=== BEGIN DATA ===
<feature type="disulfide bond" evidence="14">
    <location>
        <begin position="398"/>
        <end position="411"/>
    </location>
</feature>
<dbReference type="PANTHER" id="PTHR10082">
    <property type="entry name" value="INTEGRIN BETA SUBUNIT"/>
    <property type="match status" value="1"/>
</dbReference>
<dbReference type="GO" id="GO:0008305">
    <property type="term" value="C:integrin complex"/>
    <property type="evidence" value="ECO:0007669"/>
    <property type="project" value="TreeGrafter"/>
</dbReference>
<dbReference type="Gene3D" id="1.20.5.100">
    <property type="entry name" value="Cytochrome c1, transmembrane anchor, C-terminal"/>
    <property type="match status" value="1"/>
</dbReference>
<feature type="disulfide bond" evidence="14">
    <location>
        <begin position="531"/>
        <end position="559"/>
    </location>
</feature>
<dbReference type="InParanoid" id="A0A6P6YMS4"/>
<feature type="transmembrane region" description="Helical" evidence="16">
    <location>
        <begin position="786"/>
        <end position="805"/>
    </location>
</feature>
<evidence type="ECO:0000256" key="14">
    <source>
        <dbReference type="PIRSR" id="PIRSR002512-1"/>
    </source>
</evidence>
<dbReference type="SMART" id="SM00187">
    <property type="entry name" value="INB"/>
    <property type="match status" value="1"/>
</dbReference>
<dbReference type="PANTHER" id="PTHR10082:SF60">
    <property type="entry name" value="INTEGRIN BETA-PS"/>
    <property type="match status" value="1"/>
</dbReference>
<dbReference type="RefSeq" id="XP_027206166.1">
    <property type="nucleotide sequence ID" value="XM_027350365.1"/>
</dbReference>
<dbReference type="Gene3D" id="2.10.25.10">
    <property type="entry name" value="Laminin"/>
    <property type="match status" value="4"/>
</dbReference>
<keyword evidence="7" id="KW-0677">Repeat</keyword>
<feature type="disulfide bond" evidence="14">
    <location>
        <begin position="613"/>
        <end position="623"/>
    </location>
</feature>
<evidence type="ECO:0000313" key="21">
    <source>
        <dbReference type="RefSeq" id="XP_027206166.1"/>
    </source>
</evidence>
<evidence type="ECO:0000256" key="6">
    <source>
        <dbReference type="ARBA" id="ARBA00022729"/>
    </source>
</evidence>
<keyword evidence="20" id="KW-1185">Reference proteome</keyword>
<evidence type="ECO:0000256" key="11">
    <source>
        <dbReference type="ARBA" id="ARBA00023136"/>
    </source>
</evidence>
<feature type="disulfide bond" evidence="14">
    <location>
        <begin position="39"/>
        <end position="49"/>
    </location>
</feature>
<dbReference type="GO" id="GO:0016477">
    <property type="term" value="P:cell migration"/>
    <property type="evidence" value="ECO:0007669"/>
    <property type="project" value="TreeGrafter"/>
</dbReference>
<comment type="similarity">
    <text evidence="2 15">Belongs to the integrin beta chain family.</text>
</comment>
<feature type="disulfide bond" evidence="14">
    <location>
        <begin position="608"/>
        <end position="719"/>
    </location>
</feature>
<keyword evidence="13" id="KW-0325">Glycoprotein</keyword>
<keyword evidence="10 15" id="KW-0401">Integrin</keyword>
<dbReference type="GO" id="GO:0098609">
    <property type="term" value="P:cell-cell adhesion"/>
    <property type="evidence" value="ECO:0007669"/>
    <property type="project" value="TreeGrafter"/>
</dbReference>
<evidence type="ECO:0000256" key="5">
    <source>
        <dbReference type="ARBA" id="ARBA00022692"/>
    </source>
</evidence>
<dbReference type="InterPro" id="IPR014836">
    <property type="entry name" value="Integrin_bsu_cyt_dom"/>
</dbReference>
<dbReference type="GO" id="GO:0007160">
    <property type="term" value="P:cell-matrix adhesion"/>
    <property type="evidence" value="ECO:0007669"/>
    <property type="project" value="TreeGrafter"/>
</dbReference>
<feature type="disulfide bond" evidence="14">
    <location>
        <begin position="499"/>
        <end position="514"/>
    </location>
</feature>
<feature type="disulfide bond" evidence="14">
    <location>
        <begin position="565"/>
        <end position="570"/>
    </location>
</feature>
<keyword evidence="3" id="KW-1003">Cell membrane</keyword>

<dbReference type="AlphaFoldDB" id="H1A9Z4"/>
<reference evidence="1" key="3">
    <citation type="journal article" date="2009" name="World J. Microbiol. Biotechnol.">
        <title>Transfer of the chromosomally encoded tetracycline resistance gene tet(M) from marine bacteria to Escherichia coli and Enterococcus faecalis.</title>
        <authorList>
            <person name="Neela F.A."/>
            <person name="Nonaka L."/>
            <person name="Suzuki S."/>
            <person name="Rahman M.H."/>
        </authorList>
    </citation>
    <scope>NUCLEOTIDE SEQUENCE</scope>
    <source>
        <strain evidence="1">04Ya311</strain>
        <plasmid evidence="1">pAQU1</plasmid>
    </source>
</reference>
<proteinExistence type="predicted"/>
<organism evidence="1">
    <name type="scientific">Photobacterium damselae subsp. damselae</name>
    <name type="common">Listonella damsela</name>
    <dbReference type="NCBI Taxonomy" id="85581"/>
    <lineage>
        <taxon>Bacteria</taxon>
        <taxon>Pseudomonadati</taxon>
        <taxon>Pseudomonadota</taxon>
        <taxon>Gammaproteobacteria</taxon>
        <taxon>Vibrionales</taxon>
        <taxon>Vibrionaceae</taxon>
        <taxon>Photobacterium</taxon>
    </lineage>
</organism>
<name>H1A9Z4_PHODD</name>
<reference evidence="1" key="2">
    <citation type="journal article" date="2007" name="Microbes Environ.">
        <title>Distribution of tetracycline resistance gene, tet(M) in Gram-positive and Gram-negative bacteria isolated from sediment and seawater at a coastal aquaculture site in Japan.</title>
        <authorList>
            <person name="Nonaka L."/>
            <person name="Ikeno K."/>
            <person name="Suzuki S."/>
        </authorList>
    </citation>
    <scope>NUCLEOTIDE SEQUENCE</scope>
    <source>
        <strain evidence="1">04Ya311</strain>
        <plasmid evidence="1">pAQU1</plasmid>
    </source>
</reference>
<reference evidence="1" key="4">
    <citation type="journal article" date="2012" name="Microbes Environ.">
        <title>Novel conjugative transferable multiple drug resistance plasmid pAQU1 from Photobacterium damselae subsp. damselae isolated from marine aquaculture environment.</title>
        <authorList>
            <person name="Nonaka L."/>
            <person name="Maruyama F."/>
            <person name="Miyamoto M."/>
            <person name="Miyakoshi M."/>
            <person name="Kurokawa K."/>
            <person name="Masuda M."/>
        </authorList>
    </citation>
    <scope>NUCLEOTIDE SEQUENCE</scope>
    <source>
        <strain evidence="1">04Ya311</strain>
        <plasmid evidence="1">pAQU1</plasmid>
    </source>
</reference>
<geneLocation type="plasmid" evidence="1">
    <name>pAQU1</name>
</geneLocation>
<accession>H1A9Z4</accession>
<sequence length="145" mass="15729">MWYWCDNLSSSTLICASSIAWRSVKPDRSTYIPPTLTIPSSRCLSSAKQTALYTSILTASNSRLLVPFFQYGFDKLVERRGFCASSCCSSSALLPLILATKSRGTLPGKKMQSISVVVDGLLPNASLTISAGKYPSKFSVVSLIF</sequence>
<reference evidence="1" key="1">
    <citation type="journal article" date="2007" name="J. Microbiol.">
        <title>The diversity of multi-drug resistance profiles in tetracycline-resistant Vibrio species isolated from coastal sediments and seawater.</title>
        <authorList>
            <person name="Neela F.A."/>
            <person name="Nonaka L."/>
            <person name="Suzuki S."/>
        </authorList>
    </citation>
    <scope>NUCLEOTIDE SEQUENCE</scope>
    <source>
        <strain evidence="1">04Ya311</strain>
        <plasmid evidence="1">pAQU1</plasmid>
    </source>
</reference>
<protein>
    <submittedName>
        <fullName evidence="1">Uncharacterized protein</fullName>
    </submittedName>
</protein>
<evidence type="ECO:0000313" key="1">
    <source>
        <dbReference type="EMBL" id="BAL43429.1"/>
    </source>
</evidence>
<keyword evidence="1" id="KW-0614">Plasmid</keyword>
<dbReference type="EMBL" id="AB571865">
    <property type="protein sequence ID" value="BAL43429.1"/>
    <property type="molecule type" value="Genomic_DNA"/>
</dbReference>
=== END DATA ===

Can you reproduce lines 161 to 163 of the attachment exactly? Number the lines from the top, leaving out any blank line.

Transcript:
<name>H1A9Z4_PHODD</name>
<reference evidence="1" key="2">
    <citation type="journal article" date="2007" name="Microbes Environ.">